As more companies like Jaguar Land Rover, Wells Fargo and Recruit choose to deploy Tableau as the standard for analytics across the organization, we see more customers developing models that can demonstrate the value broad use of Tableau brings to their organizations.

Quantifying value of an analytics platform includes quantifying the real costs of BI. This can span everything from license purchases to FTE labor costs, software training, and IT resources.

In an effort to help your organization measure the true cost of Tableau deployments, we turned to the International Institute of IT Economics (IIIE) to perform a study and develop a model for customers to use and apply to their own use cases.

IIIE was founded by Bill Kirwin, a former Gartner analyst who is acknowledged as the creator of the IT Total Cost of Ownership (TCO) methodology and corresponding models.

The key findings from IIIE’s report, “A Study of the Value of Modern Business Intelligence Implementations in the Real World” are:

  • Tableau’s three year TCO was 29% lower than alternatives.
  • Tableau’s easy to use functionality led to lower initiative development and training costs vs. the competition that offset Tableau’s higher licensing costs.

According to IIIE, Tableau provided significantly lower total cost of ownership, and higher business value, when compared to traditional in-place solutions because “software and infrastructure costs are actually the smallest component of business intelligence TCO. The time it takes people to accomplish tasks with the tool is by far the biggest factor of cost.”

"When you look at it, based off what you're investing and what you're actually going to get in return, Tableau really pays dividends.” - Global Director of Data and Analytics interviewed for the study.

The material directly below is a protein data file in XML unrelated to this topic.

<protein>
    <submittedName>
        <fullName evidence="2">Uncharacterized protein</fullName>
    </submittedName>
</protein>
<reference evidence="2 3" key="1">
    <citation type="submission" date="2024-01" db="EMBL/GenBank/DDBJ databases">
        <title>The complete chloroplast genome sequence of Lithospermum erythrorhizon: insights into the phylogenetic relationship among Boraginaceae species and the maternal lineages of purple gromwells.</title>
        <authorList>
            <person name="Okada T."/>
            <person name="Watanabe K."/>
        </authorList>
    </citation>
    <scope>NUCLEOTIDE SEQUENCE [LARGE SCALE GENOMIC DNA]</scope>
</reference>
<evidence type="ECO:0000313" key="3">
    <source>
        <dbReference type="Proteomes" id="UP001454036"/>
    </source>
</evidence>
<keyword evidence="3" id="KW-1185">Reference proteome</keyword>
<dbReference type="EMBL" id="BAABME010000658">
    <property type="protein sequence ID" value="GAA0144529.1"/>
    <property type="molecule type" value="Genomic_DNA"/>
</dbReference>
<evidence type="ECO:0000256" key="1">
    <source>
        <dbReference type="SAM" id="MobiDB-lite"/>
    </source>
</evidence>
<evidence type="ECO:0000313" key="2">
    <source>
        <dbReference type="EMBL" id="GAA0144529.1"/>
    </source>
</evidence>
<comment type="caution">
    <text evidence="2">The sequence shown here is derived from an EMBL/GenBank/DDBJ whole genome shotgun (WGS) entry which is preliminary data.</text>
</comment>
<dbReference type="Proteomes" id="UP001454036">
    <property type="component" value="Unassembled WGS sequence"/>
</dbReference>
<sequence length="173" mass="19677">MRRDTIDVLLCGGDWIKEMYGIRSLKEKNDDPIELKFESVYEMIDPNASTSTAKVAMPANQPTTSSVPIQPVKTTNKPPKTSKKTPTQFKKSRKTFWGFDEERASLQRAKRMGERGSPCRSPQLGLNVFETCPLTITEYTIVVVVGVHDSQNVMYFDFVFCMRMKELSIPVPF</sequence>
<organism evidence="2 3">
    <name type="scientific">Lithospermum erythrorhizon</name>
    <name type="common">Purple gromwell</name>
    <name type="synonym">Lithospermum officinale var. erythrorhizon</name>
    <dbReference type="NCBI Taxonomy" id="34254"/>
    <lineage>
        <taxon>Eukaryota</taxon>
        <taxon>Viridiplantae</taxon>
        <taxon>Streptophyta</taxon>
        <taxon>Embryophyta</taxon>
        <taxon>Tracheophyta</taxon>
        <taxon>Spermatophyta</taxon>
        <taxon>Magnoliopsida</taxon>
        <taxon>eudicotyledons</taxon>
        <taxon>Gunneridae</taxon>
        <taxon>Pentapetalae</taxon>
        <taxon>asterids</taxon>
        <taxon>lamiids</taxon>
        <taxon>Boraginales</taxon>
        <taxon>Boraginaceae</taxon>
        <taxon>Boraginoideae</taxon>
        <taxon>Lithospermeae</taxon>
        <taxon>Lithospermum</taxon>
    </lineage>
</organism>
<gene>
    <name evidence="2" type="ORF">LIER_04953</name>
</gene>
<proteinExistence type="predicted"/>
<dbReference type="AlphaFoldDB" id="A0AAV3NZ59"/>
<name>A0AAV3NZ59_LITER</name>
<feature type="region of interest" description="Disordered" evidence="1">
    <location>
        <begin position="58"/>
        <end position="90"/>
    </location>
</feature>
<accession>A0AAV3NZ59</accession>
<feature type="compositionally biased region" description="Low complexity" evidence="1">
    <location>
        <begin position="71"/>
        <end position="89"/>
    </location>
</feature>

How the study was conducted

To understand Tableau’s cost-benefit breakdown, from both qualitative and quantitative perspectives, the IIIE team interviewed a variety of Tableau customers with deployments ranging in size from 500 users to several thousand, and developed a comprehensive financial model that evaluated key metrics:

  • Value: the business value created by end users of the solution
  • Software: the cost of licenses, maintenance, and/or subscriptions
  • Infrastructure: the on-premises hardware or cloud services required to support the business intelligence deployment
  • Data Costs: the cost of data sources or connectors used by the solution
  • Labor: the effort associated with use of business intelligence tools, including that of Procurement, IT, and Training teams

Using this methodology, IIIE compared Tableau to the business intelligence solutions customers previously used. IIIE also compared Tableau to the customer’s traditional business intelligence that they had in place prior to adopting Tableau, as well as to another modern BI alternative.

How to apply the TCO model for your use case

IIIE’s report breakdowns the financial model used to produce the TCO analysis. This can be a useful tool for an organization to use as a base to develop their own TCO. Every case is unique and there are many factors that determine the full cost of a platform.

The report also provides advice and recommendations for an organization’s plans to strategically deploy business intelligence across their company. Learn more in the full report.

You can also join the webinar series with IIIE later this month for a walk through of their methodology behind this model and how you can apply it to your organization’s specific scenario.

We were happy to see both the value and low TCO of Tableau quantified, and hope this report will help you quantify the real value of Tableau as you empower more people in your company with data.

To learn more about IIIE, please visit their website.

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